The Phono Project

Exploring the history of the groove

“In the Mood” by Glenn Miller

Hulton Archive/Getty Images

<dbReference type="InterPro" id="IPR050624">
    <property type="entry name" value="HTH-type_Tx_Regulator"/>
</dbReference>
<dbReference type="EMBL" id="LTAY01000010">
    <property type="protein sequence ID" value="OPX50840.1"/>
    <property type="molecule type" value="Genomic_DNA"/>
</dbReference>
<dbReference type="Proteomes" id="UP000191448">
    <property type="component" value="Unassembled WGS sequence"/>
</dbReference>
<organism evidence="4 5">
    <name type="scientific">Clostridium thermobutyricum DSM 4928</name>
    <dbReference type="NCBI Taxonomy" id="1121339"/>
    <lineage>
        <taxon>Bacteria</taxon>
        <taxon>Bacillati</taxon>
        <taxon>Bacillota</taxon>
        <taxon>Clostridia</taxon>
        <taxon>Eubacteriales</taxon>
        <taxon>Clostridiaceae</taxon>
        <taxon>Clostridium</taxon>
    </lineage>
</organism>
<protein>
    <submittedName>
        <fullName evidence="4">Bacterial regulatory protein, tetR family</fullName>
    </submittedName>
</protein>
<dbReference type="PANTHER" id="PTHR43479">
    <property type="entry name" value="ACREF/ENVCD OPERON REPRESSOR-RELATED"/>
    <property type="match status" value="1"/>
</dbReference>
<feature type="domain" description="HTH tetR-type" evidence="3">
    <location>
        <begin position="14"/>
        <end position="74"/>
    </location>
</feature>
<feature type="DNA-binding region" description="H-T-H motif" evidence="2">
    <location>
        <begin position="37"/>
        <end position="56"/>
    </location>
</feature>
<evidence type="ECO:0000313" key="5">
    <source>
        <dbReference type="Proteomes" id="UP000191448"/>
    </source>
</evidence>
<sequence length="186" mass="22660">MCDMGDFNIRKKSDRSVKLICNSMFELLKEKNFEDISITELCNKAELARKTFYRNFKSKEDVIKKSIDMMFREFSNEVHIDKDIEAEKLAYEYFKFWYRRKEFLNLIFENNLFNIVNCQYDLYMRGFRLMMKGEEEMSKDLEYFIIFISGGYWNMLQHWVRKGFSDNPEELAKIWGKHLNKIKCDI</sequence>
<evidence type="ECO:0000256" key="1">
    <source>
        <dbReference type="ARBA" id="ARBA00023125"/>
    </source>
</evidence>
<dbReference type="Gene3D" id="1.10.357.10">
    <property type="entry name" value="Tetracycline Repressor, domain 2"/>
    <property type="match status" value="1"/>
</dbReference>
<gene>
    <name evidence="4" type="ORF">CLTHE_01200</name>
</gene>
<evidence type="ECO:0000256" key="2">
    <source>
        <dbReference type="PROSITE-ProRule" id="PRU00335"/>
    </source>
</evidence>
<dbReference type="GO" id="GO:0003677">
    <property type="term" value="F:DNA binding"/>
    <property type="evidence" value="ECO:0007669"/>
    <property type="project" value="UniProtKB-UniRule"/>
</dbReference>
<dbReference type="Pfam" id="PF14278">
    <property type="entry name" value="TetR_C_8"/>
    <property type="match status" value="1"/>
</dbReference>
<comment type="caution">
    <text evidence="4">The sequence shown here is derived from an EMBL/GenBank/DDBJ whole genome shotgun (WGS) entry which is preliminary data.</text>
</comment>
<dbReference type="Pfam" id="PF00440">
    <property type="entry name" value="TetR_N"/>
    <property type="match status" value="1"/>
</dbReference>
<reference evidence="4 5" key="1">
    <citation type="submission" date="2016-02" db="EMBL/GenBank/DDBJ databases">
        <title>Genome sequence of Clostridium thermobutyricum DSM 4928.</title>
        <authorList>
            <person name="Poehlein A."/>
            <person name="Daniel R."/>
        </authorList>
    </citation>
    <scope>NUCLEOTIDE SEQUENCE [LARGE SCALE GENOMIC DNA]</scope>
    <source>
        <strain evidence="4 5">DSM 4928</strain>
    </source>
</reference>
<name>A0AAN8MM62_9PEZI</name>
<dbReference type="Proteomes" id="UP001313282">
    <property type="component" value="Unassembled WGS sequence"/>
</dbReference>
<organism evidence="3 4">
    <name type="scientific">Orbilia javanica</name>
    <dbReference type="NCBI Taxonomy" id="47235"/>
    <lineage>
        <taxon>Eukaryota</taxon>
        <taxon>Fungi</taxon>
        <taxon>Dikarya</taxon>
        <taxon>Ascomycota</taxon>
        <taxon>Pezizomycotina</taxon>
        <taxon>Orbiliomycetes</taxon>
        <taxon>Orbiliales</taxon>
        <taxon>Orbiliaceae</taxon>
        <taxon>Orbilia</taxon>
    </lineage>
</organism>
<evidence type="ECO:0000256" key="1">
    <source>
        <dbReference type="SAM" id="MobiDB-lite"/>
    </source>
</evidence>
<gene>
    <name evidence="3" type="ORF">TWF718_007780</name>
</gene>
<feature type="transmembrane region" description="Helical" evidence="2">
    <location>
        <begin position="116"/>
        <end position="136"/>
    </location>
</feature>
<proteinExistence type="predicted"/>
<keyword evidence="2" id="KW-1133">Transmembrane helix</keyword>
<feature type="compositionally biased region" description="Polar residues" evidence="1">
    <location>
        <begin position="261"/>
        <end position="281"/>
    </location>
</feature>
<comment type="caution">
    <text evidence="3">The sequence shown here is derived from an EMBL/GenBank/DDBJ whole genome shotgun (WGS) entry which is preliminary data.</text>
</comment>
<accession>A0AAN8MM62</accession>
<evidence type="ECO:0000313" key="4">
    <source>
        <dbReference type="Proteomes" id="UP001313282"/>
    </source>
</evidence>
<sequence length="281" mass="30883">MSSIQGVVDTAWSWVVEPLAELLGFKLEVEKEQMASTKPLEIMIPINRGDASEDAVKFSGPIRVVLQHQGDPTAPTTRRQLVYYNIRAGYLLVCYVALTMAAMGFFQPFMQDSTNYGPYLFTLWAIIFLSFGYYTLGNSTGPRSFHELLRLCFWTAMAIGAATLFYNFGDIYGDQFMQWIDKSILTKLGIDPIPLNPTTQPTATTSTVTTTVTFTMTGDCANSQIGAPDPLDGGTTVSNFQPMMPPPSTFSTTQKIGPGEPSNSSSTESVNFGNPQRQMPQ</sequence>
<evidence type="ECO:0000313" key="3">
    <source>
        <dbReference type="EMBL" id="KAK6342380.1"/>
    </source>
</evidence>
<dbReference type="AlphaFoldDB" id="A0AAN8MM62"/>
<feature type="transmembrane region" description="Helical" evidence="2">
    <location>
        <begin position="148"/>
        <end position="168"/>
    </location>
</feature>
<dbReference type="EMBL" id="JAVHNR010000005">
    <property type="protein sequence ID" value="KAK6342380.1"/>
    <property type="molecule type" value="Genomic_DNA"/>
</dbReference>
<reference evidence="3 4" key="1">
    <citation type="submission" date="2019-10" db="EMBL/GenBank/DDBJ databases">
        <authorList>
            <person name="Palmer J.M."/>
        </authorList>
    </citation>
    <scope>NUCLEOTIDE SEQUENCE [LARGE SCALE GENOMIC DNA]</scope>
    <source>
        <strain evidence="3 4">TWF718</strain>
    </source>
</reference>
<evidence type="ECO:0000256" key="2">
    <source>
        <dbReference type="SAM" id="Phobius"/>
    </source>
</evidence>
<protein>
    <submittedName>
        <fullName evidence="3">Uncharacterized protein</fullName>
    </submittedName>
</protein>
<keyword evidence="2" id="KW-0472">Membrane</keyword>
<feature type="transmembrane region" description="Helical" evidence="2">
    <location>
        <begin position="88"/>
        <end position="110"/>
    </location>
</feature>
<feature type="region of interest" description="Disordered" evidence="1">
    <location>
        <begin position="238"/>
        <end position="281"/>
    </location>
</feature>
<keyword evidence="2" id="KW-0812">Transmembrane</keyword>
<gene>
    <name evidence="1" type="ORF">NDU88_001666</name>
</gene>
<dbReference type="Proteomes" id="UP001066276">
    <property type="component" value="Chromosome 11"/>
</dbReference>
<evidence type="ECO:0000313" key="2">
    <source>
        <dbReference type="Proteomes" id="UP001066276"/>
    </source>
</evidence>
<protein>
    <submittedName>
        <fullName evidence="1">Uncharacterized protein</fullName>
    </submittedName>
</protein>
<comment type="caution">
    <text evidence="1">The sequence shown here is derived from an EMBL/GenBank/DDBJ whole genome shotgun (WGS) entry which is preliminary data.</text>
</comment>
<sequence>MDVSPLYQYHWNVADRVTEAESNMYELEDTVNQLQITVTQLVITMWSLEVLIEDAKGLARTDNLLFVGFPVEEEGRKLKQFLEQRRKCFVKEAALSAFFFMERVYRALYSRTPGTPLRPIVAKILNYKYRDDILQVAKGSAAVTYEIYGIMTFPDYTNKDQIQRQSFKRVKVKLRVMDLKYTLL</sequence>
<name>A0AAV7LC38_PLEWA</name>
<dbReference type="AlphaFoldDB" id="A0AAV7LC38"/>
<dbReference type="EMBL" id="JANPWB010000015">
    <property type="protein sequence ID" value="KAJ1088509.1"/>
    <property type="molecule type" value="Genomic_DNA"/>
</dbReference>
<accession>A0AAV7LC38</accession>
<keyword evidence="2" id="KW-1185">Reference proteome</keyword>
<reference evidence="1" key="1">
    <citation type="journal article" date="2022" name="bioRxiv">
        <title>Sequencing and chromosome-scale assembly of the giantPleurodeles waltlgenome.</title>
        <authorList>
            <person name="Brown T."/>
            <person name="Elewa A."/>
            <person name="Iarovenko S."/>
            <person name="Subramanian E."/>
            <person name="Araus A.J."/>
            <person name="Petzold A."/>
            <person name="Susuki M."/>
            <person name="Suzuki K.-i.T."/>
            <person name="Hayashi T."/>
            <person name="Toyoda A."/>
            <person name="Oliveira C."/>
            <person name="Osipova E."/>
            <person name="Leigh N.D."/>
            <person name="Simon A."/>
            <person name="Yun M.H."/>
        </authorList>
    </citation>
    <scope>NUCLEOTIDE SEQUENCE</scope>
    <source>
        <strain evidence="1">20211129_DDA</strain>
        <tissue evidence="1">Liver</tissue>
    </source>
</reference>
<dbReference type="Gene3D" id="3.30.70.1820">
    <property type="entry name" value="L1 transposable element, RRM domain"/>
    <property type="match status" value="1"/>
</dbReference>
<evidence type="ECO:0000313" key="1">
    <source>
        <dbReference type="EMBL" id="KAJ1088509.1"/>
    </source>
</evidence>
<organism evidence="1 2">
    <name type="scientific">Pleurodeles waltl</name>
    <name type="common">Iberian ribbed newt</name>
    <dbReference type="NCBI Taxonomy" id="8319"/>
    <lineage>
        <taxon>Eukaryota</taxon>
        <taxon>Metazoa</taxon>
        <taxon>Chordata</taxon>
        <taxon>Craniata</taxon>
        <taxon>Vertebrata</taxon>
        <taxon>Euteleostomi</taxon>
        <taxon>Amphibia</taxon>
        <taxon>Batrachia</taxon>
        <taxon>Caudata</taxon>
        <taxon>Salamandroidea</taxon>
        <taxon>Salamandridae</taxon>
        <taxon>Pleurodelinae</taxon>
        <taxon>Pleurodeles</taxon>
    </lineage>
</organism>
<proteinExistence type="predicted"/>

“In the Mood” is Glenn Miller’s 1939 hit song, a recognizable tune that’s sure to get you on your feet. This recording is one of the pinnacle songs of this time, and Miller’s biggest instrumental hit and most-requested number. As popular as it was, “In the Mood” can’t take credit for the riff that makes the tune so familiar, and Glenn Miller can’t take credit for writing it. The song has a slur of repeated arpeggios throughout, which was seen exactly in multiple other pieces in the decade before. Why did Miller’s version become such a hit over the others? Well, that answer may come down to race. Most other bands with the riff were black, and back then, black musicians weren’t allowed to play in big ballrooms. This may also be why black saxophonist, Joe Garland, didn’t get the credit he deserved for actually writing the song.

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